A 41-year-old man with hairy cell leukemia developed erythroid crisis after the transfusion of red cell concentrate. He was diagnosed with Parvovirus B19 infection based upon the presence of B19-specific IgM antibody and viral DNA in the sera. The repository sample from the corresponding red cell concentrate was negative for B19 antigen by red cell hemo-agglutination method, but was found to contain B19 virus DNA. Furthermore, a genomic PCR direct sequencing showed that B19 in both patient's sera and repository sample were identical. This is the first report directly demonstrating the transmission of B19 through B19 antigen-negative red cell concentrate transfusion. Further accumulation of the cases is warranted to estimate its incidence and to reconsider the screening methods of blood products.
A 44-year-old woman was admitted with generalized lymphadenopathy, which was diagnosed as angioimmunoblastic T-cell lymphoma (AITL). The patient showed autoimmune hemolytic anemia (AIHA), polyclonal hypergammaglobulinemia and a high antinuclear antibody titer. Moreover, a human immunodeficiency virus (HIV)-1/2 screening test using the particle agglutination method was reactive. After chemotherapy for AITL, the AIHA was eliminated, and the false-positive HIV results were no longer detected. Autoimmunity associated with AITL is the likely cause of the cross-reaction with HIV and the AIHA. It is important to recognize that the cross-reaction with HIV can be a potential complication in AITL as well as AIHA.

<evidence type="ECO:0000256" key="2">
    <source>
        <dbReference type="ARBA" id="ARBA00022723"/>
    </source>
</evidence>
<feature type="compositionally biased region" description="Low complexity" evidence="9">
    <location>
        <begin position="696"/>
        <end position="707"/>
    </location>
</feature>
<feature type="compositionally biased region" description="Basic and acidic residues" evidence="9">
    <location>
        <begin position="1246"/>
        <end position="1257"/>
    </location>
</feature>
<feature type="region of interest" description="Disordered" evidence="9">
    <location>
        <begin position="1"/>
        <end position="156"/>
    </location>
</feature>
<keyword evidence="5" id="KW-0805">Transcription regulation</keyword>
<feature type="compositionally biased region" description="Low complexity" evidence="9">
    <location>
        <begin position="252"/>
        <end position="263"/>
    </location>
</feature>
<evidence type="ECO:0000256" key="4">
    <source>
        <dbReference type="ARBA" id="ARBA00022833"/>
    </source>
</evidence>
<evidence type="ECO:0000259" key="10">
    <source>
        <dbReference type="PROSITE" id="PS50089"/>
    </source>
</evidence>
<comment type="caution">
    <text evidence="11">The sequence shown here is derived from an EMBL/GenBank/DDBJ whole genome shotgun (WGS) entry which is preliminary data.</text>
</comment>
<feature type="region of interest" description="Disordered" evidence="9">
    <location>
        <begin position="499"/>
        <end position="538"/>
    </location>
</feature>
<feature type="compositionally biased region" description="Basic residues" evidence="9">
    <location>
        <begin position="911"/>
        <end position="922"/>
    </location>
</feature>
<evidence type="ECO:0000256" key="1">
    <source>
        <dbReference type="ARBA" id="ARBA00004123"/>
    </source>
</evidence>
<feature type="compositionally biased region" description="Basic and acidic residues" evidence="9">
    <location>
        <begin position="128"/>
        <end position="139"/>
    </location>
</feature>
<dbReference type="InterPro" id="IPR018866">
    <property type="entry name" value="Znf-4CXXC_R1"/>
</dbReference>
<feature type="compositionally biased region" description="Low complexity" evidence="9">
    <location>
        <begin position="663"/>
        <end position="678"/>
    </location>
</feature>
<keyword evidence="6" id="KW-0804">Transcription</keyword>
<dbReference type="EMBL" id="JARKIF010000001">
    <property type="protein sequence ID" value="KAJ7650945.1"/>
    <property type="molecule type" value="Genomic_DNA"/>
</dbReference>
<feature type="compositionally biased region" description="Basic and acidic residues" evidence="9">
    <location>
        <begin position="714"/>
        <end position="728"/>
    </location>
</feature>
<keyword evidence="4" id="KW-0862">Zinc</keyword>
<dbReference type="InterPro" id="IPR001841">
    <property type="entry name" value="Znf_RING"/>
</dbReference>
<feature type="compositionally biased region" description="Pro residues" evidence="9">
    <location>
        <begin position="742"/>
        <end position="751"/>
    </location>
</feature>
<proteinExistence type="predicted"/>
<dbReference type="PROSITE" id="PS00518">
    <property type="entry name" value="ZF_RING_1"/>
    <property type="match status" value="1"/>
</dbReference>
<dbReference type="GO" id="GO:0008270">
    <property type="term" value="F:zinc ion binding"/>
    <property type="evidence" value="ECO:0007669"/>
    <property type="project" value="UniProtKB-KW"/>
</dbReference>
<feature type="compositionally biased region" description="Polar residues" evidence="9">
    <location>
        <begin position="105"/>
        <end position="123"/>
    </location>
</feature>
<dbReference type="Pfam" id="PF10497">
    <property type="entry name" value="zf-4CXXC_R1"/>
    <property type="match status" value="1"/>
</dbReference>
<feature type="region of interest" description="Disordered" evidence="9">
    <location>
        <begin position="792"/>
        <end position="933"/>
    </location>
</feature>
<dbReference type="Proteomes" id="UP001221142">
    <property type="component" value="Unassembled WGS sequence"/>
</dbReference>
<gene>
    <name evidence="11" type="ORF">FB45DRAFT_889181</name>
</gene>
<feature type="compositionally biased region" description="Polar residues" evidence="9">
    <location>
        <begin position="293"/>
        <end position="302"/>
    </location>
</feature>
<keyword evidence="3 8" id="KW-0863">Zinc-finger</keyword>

A 31-year-old pregnant woman was diagnosed with chronic-phase chronic myeloid leukemia at gestational week 16. To avoid exposure of the fetus to teratogenic agents, the patient opted for a course of careful observation only for the duration of her pregnancy. We detected 9.1% of BCR-ABL-positive cells in the patient's colostrum with fluorescence in situ hybridization.
The distribution of adult T-cell leukemia/lymphoma (ATLL) is typically systemic. In addition to peripheral blood (PB) and lymph nodes, extranodal sites such as the skin, lung, liver, gastrointestinal tract, and central nervous system are frequently involved. We report a unique case of ATLL in which the patient presented with prolonged fever. A 65-year-old man had high-grade fever lasting for 2 weeks. He showed no lymphadenopathy, hepatosplenomegaly, skin lesions, or PB involvement. Bone marrow examination showed widespread infiltration of ATLL cells. 18F-fluorodeoxy glucose positron emission tomography (FDG-PET) revealed that the disease was confined to the bone marrow.
A 60-year-old woman with a history of symptomatic seizures secondary to a subarachnoid hemorrhage was admitted to hospital because of a generalized seizure. The following day, her electrocardiogram showed negative T waves in II, III, aVF, and V2-6, and the echocardiogram showed an impaired left ventricular ejection fraction with ventricular apical akinesia. Head magnetic resonance imaging showed no acute brain injury, but single photon emission computed tomography (SPECT) showed hyperperfusion which affected the left temporal cortex in particular. Hyperactivity of the temporal lobe might cause autonomic nervous system dysfunction and might be related to takotsubo cardiomyopathy.